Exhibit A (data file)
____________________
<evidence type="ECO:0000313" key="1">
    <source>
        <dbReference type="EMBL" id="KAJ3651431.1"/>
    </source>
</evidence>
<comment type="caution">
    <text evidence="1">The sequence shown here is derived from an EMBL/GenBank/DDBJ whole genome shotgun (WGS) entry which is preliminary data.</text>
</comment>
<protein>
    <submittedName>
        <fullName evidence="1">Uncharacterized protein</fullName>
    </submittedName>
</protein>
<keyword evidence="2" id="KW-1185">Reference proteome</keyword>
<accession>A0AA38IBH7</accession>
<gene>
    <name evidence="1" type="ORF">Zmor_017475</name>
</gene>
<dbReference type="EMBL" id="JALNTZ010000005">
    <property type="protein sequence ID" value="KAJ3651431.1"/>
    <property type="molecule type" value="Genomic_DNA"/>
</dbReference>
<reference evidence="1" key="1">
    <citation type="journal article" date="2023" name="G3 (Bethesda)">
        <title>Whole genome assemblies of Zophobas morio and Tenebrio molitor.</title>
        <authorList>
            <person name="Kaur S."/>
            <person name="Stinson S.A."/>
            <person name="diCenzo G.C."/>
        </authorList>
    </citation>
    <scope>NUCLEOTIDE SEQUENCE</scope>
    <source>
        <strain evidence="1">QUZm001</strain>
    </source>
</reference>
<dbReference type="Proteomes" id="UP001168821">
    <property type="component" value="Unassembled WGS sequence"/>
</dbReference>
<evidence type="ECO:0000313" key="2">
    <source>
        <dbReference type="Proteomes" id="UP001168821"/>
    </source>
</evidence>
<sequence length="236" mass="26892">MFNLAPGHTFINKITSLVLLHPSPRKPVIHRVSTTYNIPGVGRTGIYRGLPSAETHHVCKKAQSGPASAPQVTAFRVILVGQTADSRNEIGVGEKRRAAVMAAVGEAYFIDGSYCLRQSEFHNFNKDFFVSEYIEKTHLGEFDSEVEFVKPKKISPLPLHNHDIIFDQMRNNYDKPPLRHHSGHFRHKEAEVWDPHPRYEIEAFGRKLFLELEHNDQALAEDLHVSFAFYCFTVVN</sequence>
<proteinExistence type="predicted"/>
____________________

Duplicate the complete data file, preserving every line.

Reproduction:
<evidence type="ECO:0000313" key="1">
    <source>
        <dbReference type="EMBL" id="KAJ3651431.1"/>
    </source>
</evidence>
<comment type="caution">
    <text evidence="1">The sequence shown here is derived from an EMBL/GenBank/DDBJ whole genome shotgun (WGS) entry which is preliminary data.</text>
</comment>
<protein>
    <submittedName>
        <fullName evidence="1">Uncharacterized protein</fullName>
    </submittedName>
</protein>
<keyword evidence="2" id="KW-1185">Reference proteome</keyword>
<accession>A0AA38IBH7</accession>
<gene>
    <name evidence="1" type="ORF">Zmor_017475</name>
</gene>
<dbReference type="EMBL" id="JALNTZ010000005">
    <property type="protein sequence ID" value="KAJ3651431.1"/>
    <property type="molecule type" value="Genomic_DNA"/>
</dbReference>
<reference evidence="1" key="1">
    <citation type="journal article" date="2023" name="G3 (Bethesda)">
        <title>Whole genome assemblies of Zophobas morio and Tenebrio molitor.</title>
        <authorList>
            <person name="Kaur S."/>
            <person name="Stinson S.A."/>
            <person name="diCenzo G.C."/>
        </authorList>
    </citation>
    <scope>NUCLEOTIDE SEQUENCE</scope>
    <source>
        <strain evidence="1">QUZm001</strain>
    </source>
</reference>
<dbReference type="Proteomes" id="UP001168821">
    <property type="component" value="Unassembled WGS sequence"/>
</dbReference>
<evidence type="ECO:0000313" key="2">
    <source>
        <dbReference type="Proteomes" id="UP001168821"/>
    </source>
</evidence>
<sequence length="236" mass="26892">MFNLAPGHTFINKITSLVLLHPSPRKPVIHRVSTTYNIPGVGRTGIYRGLPSAETHHVCKKAQSGPASAPQVTAFRVILVGQTADSRNEIGVGEKRRAAVMAAVGEAYFIDGSYCLRQSEFHNFNKDFFVSEYIEKTHLGEFDSEVEFVKPKKISPLPLHNHDIIFDQMRNNYDKPPLRHHSGHFRHKEAEVWDPHPRYEIEAFGRKLFLELEHNDQALAEDLHVSFAFYCFTVVN</sequence>
<proteinExistence type="predicted"/>